Perpetual War is a work which few settle down to reading at a simple sitting. Its diversity appeals rather to absorption of single chapters and reflection on the implications of their relationships as one goes along. Barnes's opening gun on the total situation, laying the foundation for the persisting confrontation between the Revisionists and the Establishment, will often be as much as some can deal with in one dose; it is a masterpiece, the result of much re-writing and concentration via several editions of his privately-published brochure, The Struggle Against the Historical Blackout, an early edition of which came my way in the summer of 1948, initiating our first correspondence.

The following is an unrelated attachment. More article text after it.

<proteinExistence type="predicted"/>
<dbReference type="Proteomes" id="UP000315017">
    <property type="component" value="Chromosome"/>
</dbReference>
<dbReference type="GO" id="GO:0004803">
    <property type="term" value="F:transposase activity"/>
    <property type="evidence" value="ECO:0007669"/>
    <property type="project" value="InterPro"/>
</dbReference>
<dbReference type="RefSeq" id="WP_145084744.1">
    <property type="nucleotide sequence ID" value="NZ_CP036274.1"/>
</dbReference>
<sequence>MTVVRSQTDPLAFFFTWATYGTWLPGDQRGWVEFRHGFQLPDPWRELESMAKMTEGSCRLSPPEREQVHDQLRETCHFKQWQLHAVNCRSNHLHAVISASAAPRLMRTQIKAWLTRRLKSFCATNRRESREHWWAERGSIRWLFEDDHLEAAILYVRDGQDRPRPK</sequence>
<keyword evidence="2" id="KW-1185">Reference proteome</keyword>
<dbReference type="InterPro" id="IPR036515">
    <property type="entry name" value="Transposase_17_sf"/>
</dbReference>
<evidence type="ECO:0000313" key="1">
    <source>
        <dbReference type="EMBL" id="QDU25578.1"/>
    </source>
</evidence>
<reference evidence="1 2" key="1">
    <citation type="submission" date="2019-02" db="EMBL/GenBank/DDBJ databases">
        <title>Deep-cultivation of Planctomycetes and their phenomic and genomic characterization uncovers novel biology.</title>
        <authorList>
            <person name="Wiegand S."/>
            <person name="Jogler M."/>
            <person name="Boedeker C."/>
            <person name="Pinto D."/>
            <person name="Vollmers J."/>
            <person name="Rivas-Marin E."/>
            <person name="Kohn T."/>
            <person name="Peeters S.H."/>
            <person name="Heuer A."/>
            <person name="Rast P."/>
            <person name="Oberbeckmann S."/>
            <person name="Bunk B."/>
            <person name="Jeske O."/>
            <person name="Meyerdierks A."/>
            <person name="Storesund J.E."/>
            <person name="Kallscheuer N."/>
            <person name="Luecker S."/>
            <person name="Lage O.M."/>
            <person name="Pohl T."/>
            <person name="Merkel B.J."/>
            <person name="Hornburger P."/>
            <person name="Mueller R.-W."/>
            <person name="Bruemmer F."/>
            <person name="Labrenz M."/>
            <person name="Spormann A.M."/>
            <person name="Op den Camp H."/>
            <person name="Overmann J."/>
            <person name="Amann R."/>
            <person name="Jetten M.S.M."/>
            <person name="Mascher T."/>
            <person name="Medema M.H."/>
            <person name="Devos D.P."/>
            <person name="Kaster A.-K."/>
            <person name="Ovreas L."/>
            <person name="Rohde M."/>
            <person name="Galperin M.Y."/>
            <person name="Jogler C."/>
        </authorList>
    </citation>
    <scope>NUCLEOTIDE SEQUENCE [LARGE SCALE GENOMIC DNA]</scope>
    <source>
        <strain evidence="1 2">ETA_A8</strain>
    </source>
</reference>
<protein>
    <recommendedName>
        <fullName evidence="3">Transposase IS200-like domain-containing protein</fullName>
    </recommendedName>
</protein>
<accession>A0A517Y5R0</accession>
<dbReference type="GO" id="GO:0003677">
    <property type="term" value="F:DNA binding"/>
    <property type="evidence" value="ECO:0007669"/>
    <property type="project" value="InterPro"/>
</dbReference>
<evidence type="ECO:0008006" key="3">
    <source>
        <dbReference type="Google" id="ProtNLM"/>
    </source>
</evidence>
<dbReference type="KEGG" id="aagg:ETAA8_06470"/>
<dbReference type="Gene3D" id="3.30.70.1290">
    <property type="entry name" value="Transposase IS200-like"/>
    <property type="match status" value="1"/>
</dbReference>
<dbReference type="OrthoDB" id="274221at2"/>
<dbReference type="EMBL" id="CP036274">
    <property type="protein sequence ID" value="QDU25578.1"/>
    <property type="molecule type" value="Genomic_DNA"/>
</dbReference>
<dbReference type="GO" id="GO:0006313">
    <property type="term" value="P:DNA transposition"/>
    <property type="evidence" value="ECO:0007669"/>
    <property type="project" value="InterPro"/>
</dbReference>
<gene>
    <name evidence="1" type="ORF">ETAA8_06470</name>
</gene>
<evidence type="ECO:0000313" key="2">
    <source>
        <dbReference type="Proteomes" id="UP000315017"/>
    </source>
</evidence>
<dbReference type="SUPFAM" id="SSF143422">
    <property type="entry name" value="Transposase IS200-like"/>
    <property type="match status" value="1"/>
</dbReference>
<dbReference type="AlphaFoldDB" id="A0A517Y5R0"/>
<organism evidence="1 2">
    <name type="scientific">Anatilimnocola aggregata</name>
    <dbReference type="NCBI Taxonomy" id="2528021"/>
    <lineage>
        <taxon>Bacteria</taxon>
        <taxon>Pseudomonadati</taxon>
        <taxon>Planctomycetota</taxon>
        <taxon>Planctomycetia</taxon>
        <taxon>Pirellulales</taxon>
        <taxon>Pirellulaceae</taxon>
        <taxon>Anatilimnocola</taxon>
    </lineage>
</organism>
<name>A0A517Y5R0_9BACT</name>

The separate diplomatic history chapters by the late Professors Tansill and Neumann and the Oxford-trained international law scholar and subsequent judge, F.R. Sanborn, have aroused no refutation, but much sputtering and choking on the part of angered paladins of Rooseveltian innocence in foreign affairs, annoyed at this attention to his steady movement toward war while uttering little but the formalized political patter of "peace." The chapters dealing with the Pearl Harbor tragedy stand to this day as capable of little improvement despite all that has come upon the record in the 30 years since they were published. George Morgenstern's is an admirable appendix to his 1947 book Pearl Harbor, a volume which should never have been allowed to go out of print. As for the analysis of the nine investigations of Pearl Harbor by Percy Greaves, it is still the only thing of its kind and of inestimable value and utility. If one wants to see in outline the recent book Infamy by John Toland a generation before it was published, one just has to read Greaves's essay carefully. Reference has already been made to the balance-sheet contributors by Lundberg and Chamberlin. They and the concluding chapters by Barnes may excite someone some day to carry their story forward across the thirty years separating them then from us today. The final result may be well nigh unendurable. It is a landmark occasion and a publishing event to see Perpetual War for Perpetual Peace back again. It is indeed most pleasurable for me to say, "Welcome back!"